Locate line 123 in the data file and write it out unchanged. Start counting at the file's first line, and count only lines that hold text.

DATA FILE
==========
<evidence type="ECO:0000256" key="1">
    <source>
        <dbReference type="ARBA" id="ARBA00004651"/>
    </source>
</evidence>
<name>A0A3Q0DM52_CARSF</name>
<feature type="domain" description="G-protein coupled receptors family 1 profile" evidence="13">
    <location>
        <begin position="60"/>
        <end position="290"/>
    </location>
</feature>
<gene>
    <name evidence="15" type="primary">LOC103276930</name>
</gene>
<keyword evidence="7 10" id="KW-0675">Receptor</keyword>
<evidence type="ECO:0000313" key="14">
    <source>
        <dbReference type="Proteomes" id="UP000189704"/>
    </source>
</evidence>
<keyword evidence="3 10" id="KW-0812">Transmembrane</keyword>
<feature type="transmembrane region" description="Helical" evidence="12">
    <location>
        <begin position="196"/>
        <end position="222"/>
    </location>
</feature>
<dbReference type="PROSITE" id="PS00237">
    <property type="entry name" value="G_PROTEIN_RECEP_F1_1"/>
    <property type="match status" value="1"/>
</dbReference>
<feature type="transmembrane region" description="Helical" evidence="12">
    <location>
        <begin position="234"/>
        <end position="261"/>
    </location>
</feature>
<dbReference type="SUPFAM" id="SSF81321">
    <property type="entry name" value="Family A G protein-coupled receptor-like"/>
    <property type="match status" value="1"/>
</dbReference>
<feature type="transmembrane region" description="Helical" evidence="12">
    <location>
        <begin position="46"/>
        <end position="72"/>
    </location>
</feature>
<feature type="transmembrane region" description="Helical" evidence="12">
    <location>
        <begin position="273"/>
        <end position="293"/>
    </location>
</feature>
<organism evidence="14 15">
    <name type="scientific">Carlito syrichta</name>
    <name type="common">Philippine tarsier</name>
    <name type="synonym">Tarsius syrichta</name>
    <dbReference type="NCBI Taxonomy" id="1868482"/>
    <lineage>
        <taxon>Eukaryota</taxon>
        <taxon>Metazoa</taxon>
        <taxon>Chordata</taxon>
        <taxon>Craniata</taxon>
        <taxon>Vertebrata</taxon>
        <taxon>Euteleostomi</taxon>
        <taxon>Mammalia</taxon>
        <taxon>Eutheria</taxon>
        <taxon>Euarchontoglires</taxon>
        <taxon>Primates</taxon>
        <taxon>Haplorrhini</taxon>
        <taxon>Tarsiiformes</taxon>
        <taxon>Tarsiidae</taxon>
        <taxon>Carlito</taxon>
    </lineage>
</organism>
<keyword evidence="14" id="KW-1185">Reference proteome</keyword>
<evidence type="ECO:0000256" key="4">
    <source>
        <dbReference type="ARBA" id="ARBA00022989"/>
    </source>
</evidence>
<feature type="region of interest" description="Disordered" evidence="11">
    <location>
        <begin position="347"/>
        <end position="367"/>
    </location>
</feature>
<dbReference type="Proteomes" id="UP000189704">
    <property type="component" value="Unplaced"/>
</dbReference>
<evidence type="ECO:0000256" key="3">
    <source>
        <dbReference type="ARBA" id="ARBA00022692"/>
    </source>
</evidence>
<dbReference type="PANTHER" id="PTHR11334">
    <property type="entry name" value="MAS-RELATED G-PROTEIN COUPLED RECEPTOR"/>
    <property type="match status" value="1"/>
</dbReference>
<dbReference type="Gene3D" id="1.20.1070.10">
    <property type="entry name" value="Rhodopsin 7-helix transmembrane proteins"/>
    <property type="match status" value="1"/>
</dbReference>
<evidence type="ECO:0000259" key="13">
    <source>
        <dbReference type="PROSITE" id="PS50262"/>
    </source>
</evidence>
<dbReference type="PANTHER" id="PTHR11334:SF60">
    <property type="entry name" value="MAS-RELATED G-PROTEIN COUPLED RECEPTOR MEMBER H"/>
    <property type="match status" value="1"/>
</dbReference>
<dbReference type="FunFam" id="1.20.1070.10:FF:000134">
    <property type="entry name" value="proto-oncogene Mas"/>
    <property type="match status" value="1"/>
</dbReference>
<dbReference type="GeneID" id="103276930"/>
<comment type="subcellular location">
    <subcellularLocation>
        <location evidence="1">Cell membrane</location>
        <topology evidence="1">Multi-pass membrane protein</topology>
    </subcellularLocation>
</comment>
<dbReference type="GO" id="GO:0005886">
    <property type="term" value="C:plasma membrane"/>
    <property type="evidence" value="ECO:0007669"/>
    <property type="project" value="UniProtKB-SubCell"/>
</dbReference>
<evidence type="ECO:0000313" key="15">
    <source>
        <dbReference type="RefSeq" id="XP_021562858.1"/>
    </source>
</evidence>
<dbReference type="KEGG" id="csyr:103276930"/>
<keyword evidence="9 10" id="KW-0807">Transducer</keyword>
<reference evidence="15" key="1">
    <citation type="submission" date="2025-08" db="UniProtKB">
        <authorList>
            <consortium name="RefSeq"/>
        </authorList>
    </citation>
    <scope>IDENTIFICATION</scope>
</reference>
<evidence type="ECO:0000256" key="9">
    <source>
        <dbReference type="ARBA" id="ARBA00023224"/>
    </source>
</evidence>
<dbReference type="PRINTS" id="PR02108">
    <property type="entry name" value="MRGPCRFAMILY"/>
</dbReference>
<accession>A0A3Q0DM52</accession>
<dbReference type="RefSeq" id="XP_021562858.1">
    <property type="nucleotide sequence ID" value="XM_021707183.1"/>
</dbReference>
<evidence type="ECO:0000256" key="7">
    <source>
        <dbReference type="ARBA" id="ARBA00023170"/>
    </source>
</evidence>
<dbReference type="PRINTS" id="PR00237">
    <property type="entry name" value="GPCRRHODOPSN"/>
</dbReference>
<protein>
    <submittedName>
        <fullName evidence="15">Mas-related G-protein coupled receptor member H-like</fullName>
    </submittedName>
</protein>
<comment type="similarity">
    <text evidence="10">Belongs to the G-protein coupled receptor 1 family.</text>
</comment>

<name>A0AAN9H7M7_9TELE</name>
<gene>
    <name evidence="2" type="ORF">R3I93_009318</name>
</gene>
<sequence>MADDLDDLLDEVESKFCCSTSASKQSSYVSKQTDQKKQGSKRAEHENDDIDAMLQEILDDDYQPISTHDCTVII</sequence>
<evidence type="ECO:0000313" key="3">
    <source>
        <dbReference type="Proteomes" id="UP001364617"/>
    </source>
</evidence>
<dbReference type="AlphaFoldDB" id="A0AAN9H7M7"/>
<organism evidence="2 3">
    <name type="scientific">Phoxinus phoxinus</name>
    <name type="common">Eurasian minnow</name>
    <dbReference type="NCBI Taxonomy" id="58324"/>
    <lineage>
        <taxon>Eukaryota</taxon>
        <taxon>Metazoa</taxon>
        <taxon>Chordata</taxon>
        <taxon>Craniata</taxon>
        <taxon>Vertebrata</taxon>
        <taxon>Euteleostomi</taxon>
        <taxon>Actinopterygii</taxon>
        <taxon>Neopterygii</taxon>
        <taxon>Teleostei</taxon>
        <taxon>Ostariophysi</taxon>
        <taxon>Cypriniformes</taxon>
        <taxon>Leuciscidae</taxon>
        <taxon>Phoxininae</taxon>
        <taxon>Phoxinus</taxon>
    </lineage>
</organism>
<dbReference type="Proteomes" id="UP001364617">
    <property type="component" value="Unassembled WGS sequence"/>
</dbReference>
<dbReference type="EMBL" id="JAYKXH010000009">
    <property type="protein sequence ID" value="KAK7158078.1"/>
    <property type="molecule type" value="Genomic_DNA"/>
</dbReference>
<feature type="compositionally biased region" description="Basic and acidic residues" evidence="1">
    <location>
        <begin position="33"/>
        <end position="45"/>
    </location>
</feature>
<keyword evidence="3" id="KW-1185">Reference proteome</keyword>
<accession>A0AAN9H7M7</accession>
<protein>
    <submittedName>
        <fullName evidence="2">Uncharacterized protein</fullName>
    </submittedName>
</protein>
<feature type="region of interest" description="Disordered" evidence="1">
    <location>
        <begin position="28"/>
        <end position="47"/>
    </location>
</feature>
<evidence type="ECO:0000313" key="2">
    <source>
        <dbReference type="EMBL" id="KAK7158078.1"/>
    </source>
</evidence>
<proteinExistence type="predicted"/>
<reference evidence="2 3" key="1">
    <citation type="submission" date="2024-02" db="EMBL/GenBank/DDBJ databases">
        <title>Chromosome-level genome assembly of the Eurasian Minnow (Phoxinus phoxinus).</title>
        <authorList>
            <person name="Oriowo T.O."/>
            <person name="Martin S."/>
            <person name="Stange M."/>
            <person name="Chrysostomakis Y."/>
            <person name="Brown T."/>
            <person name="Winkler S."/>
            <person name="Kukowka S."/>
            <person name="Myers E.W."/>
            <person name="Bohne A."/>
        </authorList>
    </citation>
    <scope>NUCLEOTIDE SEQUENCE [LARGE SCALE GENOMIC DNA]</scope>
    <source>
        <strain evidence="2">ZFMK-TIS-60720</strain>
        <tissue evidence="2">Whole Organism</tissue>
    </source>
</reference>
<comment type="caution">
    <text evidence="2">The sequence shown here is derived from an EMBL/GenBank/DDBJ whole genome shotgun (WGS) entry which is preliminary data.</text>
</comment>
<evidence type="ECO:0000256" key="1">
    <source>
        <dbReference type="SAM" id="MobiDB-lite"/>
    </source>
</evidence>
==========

    </subcellularLocation>